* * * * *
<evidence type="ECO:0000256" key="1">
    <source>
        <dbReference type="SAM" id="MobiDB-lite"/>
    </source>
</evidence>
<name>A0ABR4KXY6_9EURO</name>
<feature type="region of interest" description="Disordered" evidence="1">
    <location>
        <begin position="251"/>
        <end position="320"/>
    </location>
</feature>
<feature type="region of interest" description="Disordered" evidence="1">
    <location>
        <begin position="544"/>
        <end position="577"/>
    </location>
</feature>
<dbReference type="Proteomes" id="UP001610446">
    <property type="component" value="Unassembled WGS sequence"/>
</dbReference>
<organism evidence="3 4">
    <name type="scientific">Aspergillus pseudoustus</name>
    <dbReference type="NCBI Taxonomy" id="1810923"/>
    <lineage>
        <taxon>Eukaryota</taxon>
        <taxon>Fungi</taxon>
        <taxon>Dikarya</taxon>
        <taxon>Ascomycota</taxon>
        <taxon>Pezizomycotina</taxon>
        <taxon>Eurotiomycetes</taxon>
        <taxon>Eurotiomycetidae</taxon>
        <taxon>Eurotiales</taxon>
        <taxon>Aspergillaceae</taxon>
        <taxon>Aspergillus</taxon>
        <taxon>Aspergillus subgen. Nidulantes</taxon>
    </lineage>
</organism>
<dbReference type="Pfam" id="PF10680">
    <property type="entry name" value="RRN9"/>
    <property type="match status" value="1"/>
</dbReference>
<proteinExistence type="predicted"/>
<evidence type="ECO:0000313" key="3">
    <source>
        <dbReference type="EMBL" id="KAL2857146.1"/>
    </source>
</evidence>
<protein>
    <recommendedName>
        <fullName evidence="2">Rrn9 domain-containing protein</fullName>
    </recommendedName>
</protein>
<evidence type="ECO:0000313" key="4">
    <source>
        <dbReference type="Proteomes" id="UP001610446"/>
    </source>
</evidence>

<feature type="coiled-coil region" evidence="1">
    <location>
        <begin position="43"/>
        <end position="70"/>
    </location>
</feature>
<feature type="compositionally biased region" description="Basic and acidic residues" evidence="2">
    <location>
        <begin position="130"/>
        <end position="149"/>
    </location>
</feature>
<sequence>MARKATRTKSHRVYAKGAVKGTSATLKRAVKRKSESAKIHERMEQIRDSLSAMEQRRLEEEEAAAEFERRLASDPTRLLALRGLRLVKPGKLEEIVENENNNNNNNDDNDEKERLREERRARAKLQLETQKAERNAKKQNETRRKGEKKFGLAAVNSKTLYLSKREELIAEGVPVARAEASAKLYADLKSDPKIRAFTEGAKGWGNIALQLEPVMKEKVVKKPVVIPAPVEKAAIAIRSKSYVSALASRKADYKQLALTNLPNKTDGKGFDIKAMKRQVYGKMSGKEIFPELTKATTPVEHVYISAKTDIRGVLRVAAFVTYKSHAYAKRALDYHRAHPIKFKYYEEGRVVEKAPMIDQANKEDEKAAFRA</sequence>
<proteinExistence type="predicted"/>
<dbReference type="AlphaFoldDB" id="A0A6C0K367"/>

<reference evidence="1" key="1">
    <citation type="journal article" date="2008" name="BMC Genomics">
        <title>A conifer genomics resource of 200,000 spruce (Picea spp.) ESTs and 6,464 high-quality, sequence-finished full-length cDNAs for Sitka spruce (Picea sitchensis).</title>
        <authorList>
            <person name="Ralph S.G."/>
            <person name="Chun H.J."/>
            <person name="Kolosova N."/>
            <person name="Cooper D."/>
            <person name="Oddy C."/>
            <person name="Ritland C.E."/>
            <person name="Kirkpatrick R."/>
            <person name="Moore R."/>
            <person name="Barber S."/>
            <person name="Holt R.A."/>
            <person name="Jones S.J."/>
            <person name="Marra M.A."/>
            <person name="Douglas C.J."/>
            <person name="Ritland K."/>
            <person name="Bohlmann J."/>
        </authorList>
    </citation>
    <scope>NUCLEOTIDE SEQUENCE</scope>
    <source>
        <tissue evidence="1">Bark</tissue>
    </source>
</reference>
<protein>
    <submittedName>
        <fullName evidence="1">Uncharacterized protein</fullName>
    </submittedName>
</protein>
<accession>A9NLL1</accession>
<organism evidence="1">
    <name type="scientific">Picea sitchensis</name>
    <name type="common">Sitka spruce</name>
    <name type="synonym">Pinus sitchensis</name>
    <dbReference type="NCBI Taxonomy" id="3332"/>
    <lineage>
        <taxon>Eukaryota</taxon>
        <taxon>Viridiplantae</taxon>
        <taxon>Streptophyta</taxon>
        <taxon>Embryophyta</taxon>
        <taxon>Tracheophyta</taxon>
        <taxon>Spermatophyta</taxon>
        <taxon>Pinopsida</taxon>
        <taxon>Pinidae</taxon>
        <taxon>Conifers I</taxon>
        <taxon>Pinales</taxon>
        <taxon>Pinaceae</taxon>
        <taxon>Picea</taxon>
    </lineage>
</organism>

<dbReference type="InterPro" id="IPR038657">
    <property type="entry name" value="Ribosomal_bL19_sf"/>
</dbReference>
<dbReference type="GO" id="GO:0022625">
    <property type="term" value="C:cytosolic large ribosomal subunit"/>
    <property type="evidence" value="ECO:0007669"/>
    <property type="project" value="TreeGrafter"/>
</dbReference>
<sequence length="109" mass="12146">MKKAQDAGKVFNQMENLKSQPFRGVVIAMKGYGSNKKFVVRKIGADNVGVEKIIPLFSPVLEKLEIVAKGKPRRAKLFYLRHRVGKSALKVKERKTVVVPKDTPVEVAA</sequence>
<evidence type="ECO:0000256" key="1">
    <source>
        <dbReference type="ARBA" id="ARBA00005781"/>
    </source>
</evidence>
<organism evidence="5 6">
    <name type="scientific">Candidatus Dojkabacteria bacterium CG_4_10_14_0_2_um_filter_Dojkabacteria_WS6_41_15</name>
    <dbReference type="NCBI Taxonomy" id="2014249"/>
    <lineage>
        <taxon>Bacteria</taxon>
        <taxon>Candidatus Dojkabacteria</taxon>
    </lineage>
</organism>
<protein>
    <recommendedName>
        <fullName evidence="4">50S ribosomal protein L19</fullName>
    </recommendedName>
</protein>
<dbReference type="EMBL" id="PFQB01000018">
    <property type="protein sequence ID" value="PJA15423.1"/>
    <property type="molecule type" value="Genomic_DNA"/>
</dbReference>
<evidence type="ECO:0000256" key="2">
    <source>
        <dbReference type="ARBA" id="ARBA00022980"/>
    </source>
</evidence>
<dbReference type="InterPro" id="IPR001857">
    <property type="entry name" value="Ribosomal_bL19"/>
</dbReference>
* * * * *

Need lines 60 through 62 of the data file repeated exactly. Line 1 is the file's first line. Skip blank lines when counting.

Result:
    <location>
        <begin position="43"/>
        <end position="70"/>